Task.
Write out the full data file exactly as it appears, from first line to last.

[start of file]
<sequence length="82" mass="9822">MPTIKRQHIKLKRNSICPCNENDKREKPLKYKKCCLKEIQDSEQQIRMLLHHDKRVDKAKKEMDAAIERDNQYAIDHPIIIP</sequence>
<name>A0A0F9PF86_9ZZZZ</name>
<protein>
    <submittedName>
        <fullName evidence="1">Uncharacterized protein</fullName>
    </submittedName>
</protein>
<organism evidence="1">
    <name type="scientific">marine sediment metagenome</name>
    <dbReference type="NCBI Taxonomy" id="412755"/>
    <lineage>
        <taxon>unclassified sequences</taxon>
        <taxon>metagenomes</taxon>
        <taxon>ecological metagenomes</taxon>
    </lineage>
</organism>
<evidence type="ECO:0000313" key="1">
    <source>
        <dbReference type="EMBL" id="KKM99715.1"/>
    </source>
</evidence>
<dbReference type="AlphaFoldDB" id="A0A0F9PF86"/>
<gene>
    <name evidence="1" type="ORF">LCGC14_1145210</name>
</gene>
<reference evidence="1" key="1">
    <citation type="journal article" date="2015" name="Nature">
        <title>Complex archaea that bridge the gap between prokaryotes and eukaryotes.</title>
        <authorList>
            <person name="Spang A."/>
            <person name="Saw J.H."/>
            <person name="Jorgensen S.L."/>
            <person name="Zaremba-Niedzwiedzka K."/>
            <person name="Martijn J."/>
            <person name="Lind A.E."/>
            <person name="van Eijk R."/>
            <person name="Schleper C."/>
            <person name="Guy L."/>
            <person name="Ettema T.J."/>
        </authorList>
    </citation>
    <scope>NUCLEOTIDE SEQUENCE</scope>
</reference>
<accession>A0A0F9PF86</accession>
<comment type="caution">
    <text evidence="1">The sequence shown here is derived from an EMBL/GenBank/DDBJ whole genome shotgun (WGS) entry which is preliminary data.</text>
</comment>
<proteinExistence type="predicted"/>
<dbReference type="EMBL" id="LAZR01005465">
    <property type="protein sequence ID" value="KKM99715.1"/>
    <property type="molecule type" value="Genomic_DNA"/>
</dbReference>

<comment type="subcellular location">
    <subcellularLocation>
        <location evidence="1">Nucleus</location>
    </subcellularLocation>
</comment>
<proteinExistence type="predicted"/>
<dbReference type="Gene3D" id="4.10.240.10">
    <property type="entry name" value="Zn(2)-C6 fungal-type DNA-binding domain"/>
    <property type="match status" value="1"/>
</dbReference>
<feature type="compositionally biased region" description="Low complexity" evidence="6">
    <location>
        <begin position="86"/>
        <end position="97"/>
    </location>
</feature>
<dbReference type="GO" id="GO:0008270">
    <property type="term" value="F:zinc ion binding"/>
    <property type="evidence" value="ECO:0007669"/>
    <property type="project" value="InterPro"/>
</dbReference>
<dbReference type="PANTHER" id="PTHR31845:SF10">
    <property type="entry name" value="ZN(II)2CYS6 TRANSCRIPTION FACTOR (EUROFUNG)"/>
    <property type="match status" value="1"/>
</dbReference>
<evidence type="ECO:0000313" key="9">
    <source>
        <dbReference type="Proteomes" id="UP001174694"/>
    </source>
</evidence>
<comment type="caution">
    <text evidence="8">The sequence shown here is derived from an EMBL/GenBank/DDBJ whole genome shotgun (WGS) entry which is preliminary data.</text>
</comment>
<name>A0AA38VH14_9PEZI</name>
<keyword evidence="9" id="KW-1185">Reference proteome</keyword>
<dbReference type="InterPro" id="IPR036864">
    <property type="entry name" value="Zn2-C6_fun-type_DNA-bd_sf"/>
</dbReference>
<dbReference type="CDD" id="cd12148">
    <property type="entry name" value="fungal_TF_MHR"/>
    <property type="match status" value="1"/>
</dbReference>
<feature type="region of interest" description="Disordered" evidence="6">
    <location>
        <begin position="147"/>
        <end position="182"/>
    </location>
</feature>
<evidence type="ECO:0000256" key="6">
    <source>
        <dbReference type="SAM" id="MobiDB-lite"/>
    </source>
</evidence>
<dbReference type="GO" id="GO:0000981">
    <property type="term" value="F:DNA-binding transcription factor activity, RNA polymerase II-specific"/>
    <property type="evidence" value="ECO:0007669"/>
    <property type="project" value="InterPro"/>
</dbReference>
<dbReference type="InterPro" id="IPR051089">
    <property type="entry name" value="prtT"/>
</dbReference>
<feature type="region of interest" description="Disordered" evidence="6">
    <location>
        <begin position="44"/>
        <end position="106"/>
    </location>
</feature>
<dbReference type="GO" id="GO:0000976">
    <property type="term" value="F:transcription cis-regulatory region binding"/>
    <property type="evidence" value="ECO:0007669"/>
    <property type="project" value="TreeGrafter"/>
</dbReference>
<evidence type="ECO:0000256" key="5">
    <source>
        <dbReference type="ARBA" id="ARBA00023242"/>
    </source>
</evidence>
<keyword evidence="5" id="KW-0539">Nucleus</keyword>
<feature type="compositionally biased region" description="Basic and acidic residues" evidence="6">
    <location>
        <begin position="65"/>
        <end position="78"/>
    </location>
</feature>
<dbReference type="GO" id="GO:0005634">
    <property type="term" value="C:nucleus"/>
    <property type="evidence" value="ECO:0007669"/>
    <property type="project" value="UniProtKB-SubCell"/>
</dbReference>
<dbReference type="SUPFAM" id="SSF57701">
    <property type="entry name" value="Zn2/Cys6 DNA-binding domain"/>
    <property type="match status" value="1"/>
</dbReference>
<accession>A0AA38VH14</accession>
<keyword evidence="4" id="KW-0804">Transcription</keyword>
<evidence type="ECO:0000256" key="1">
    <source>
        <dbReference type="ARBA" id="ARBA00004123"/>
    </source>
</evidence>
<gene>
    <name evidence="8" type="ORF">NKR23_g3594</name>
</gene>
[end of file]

<sequence length="82" mass="9822">MPTIKRQHIKLKRNSICPCNENDKREKPLKYKKCCLKEIQDSEQQIRMLLHHDKRVDKAKKEMDAAIERDNQYAIDHPIIIP</sequence>
<name>A0A0F9PF86_9ZZZZ</name>
<protein>
    <submittedName>
        <fullName evidence="1">Uncharacterized protein</fullName>
    </submittedName>
</protein>
<organism evidence="1">
    <name type="scientific">marine sediment metagenome</name>
    <dbReference type="NCBI Taxonomy" id="412755"/>
    <lineage>
        <taxon>unclassified sequences</taxon>
        <taxon>metagenomes</taxon>
        <taxon>ecological metagenomes</taxon>
    </lineage>
</organism>
<evidence type="ECO:0000313" key="1">
    <source>
        <dbReference type="EMBL" id="KKM99715.1"/>
    </source>
</evidence>
<dbReference type="AlphaFoldDB" id="A0A0F9PF86"/>
<gene>
    <name evidence="1" type="ORF">LCGC14_1145210</name>
</gene>
<reference evidence="1" key="1">
    <citation type="journal article" date="2015" name="Nature">
        <title>Complex archaea that bridge the gap between prokaryotes and eukaryotes.</title>
        <authorList>
            <person name="Spang A."/>
            <person name="Saw J.H."/>
            <person name="Jorgensen S.L."/>
            <person name="Zaremba-Niedzwiedzka K."/>
            <person name="Martijn J."/>
            <person name="Lind A.E."/>
            <person name="van Eijk R."/>
            <person name="Schleper C."/>
            <person name="Guy L."/>
            <person name="Ettema T.J."/>
        </authorList>
    </citation>
    <scope>NUCLEOTIDE SEQUENCE</scope>
</reference>
<accession>A0A0F9PF86</accession>
<comment type="caution">
    <text evidence="1">The sequence shown here is derived from an EMBL/GenBank/DDBJ whole genome shotgun (WGS) entry which is preliminary data.</text>
</comment>
<proteinExistence type="predicted"/>
<dbReference type="EMBL" id="LAZR01005465">
    <property type="protein sequence ID" value="KKM99715.1"/>
    <property type="molecule type" value="Genomic_DNA"/>
</dbReference>

<comment type="subcellular location">
    <subcellularLocation>
        <location evidence="1">Nucleus</location>
    </subcellularLocation>
</comment>
<proteinExistence type="predicted"/>
<dbReference type="Gene3D" id="4.10.240.10">
    <property type="entry name" value="Zn(2)-C6 fungal-type DNA-binding domain"/>
    <property type="match status" value="1"/>
</dbReference>
<feature type="compositionally biased region" description="Low complexity" evidence="6">
    <location>
        <begin position="86"/>
        <end position="97"/>
    </location>
</feature>
<dbReference type="GO" id="GO:0008270">
    <property type="term" value="F:zinc ion binding"/>
    <property type="evidence" value="ECO:0007669"/>
    <property type="project" value="InterPro"/>
</dbReference>
<dbReference type="PANTHER" id="PTHR31845:SF10">
    <property type="entry name" value="ZN(II)2CYS6 TRANSCRIPTION FACTOR (EUROFUNG)"/>
    <property type="match status" value="1"/>
</dbReference>
<evidence type="ECO:0000313" key="9">
    <source>
        <dbReference type="Proteomes" id="UP001174694"/>
    </source>
</evidence>
<comment type="caution">
    <text evidence="8">The sequence shown here is derived from an EMBL/GenBank/DDBJ whole genome shotgun (WGS) entry which is preliminary data.</text>
</comment>
<name>A0AA38VH14_9PEZI</name>
<keyword evidence="9" id="KW-1185">Reference proteome</keyword>
<dbReference type="InterPro" id="IPR036864">
    <property type="entry name" value="Zn2-C6_fun-type_DNA-bd_sf"/>
</dbReference>
<dbReference type="CDD" id="cd12148">
    <property type="entry name" value="fungal_TF_MHR"/>
    <property type="match status" value="1"/>
</dbReference>
<feature type="region of interest" description="Disordered" evidence="6">
    <location>
        <begin position="147"/>
        <end position="182"/>
    </location>
</feature>
<evidence type="ECO:0000256" key="6">
    <source>
        <dbReference type="SAM" id="MobiDB-lite"/>
    </source>
</evidence>
<dbReference type="GO" id="GO:0000981">
    <property type="term" value="F:DNA-binding transcription factor activity, RNA polymerase II-specific"/>
    <property type="evidence" value="ECO:0007669"/>
    <property type="project" value="InterPro"/>
</dbReference>
<dbReference type="InterPro" id="IPR051089">
    <property type="entry name" value="prtT"/>
</dbReference>
<feature type="region of interest" description="Disordered" evidence="6">
    <location>
        <begin position="44"/>
        <end position="106"/>
    </location>
</feature>
<dbReference type="GO" id="GO:0000976">
    <property type="term" value="F:transcription cis-regulatory region binding"/>
    <property type="evidence" value="ECO:0007669"/>
    <property type="project" value="TreeGrafter"/>
</dbReference>
<evidence type="ECO:0000256" key="5">
    <source>
        <dbReference type="ARBA" id="ARBA00023242"/>
    </source>
</evidence>
<keyword evidence="5" id="KW-0539">Nucleus</keyword>
<feature type="compositionally biased region" description="Basic and acidic residues" evidence="6">
    <location>
        <begin position="65"/>
        <end position="78"/>
    </location>
</feature>
<dbReference type="GO" id="GO:0005634">
    <property type="term" value="C:nucleus"/>
    <property type="evidence" value="ECO:0007669"/>
    <property type="project" value="UniProtKB-SubCell"/>
</dbReference>
<dbReference type="SUPFAM" id="SSF57701">
    <property type="entry name" value="Zn2/Cys6 DNA-binding domain"/>
    <property type="match status" value="1"/>
</dbReference>
<accession>A0AA38VH14</accession>
<keyword evidence="4" id="KW-0804">Transcription</keyword>
<evidence type="ECO:0000256" key="1">
    <source>
        <dbReference type="ARBA" id="ARBA00004123"/>
    </source>
</evidence>
<gene>
    <name evidence="8" type="ORF">NKR23_g3594</name>
</gene>